her at bridge once a month, and we never seem to get

a chance to talk."

"She's busy, too," Cal says. "She's chairing the tennis

tournament at Onwentsia next spring. She spends a lot

of time over there."

"I admire her organization," Carole says. "She's such

a perfectionist. And yet she never lets herself get

trapped into things she doesn't want to do. Now, there's

an art. I'm just beginning to learn the trick myself. I

hope it's not too late!"

He walks Carole to the corner; sends his greetings to

John, and to Kaytee, their daughter.

"We'll get together," he promises.

On the way back to work he thinks, She never lets

herself get trapped. Not strictly true. He can remember

a period of their lives when she felt distinctly trapped.

When Jordan was two years old, with Connie toddling

around after him at ten months, both of them spreading

havoc in that tiny northside apartment. Those first five

years just passed in a blurt he has heard her say gaily

at parties. But he remembers them, and remembers

the scenes: her figure, tense with fury as she scrubbed

the fingermarks from the walls; she bursting suddenly

into tears because of a toy left out of place, or a spoonful

of food thrown onto the floor from the high chair. And

it did not pay him to become exasperated with her.

Once he had done so, had shouted at her to forget the

damned cleaning schedule for once. She had flown into

a rage, railed at him, and flung herself across the bed,

in hysterics. Everything had to be perfect, never mind

the impossible hardship it worked on her, on them all;

never mind the utter lack of meaning in such perfec-

tion, weighed as it was against the endless repetition of

days, weeks, months. They learned, all of them, that certain things drove her to the point of madness: dirt tracked in on a freshly scrubbed floor; water-spotted shower stalls; articles of clothing left out of place, And, he had to admit, he liked a clean house; he liked the order she brought into his life, perfectionist that she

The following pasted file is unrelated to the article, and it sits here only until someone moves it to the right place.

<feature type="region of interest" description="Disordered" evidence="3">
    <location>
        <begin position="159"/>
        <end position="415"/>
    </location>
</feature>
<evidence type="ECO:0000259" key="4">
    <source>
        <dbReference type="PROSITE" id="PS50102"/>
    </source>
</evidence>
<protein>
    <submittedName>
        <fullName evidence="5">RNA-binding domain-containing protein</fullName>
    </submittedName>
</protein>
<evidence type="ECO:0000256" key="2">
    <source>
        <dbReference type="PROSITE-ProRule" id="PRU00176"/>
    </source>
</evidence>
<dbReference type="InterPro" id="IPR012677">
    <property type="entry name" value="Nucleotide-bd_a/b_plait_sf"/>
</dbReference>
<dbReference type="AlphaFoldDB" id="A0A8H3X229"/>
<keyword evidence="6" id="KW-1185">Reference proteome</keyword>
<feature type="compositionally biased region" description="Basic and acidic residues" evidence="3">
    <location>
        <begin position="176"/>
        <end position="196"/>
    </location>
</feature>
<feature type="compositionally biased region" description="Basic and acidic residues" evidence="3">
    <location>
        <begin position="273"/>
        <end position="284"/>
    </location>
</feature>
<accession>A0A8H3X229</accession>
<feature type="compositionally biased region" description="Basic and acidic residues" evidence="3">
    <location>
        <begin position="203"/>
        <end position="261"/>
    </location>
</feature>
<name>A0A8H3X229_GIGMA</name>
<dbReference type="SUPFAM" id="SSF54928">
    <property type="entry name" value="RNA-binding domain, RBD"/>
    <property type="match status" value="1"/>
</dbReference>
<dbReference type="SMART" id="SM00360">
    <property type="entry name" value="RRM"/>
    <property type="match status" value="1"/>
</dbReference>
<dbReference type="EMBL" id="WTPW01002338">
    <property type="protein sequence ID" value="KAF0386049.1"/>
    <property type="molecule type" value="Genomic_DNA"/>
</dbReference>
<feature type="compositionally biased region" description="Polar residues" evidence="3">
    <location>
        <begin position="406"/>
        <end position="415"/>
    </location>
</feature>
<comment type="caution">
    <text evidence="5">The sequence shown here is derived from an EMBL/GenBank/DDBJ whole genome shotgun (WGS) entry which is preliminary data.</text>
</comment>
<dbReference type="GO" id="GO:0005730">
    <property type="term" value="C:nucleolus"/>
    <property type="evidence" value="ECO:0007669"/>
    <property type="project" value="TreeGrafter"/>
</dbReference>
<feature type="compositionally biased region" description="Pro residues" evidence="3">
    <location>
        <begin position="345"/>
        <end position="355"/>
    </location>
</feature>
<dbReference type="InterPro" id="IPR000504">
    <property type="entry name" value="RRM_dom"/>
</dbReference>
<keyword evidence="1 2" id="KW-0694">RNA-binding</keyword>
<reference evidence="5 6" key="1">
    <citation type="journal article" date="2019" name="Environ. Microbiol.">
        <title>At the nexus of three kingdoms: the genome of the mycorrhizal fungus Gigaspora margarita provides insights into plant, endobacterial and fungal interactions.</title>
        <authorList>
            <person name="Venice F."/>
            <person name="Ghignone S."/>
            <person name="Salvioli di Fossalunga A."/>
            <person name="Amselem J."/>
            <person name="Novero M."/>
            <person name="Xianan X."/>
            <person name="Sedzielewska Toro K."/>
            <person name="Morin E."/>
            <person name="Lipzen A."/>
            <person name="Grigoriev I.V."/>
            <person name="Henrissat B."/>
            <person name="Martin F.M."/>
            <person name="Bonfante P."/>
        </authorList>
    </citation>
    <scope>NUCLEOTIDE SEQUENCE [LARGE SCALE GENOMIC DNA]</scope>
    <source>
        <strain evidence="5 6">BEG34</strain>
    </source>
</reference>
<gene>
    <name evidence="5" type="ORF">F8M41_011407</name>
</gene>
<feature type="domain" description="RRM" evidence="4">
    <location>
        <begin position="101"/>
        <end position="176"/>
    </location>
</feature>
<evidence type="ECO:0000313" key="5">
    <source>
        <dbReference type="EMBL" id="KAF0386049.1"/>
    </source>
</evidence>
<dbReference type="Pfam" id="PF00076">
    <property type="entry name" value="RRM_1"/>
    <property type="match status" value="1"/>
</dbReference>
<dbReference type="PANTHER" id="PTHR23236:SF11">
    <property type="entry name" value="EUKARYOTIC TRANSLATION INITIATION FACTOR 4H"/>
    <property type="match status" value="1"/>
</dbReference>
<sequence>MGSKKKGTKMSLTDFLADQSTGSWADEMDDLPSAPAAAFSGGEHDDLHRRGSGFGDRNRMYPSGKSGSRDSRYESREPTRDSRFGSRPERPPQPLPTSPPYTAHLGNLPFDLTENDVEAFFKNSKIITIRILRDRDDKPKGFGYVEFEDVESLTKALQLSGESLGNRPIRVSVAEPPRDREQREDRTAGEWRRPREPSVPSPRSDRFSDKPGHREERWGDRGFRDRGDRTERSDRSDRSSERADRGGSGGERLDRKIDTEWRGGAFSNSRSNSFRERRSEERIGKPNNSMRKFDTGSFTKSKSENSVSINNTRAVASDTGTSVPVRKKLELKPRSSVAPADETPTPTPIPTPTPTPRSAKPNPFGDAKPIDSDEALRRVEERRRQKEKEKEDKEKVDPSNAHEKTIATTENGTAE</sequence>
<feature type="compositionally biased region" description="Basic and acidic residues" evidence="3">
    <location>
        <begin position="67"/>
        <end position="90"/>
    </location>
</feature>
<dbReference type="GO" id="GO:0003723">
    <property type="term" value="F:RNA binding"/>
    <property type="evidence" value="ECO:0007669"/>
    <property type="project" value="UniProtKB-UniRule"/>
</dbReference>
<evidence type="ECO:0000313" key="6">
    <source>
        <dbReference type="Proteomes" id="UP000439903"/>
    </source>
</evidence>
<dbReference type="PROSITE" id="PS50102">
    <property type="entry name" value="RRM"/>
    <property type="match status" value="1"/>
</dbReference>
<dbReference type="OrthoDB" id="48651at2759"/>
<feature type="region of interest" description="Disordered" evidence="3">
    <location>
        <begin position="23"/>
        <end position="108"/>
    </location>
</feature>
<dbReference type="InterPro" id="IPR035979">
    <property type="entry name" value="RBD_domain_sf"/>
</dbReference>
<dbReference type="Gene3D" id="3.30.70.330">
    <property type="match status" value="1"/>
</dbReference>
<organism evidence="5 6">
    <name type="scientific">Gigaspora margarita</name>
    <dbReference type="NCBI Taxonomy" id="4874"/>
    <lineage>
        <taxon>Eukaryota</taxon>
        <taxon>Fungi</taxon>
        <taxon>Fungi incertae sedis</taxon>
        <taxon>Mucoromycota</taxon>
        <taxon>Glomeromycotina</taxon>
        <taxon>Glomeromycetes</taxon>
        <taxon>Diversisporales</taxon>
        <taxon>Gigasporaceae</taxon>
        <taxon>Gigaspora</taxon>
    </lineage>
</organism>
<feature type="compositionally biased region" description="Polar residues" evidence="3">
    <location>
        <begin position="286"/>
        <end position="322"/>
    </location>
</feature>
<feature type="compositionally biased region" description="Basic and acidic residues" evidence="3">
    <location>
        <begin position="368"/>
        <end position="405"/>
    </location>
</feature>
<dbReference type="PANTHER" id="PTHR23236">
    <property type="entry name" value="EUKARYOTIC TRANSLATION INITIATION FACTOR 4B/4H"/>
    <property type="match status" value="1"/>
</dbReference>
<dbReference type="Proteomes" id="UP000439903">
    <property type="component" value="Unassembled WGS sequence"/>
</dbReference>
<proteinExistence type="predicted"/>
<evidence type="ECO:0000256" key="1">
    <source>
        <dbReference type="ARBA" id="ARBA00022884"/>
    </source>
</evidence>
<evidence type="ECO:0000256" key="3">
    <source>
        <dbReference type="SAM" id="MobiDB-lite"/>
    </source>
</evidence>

was.

And so had he been, after a fashion. No more. Not

since the summer before last and an unexpected July

storm on Lake Michigan. He had left off being a perfec-

tionist then, when he discovered that not promptly

kept appointments, not a house circumspectly clean,

not membership in Onwentsia, or the Lake Forest Golf

and Country Club, or the Lawyers' Club, not power, or

knowledge, or goodness -- not anything cleared you

through the terrifying office of chance; that it is chance

and not perfection that rules the world.
"I saw Nancy Hanley today. Having lunch at the

Deerpath."

"Oh?" He keeps one eye on the newspaper before his

face: Welfare Fraud Investigated.

"She said Ray's been putting on weight."

"He has?"

"He has?" she teases. "Darling, Ray Hanley. Your

partner."

"Oh, yeah, him." Grinning, he puts down the paper.

"I hadn't noticed. Yeah, I guess he has been."

"Twenty pounds. That's a lot not to notice."

"That much? How did she happen to tell you that?"

Beth shrugs. "Just conversation. She said she's been

trying to get him to see a doctor. It's just since he quit

smoking. She looks terrific, by the way. Have you seen

her lately?"
"No. That's what Ray said about you."

"Well, she's thin. As thin as I've ever seen her, and

she's done something to her hair. A rinse, I think"

ยท.. officials in the downtown office say as much as

$300,000 may have been misdirected by the

fraudulent claims ....

"I asked her how she stays so thin. She said,. "Worry,

and a bad marriage."

"What?"

She smiles. "Just checking. To see if you were listen-

ing. Would you like a drink before dinner?"

"No, thanks." He glances at his watch. "Is Con home

yet?"

"Not yet."

"It's six-thirty."

"He's been later the past couple of weeks."

"I've got an idea," he says. "Why don't you come

down tomorrow, and take a look at that car with me?

We can have lunch."

"I can't tomorrow."

"I ought to put the order in soon, to get delivery

before Christmas."

"Then, do it," she says. "Do what you like. I'm not

good at picking out cars anyway."

"You don't sound terrifically sold on the idea."

"I'm sold. I think it's a nice idea."

"Well, it would give him some independence. He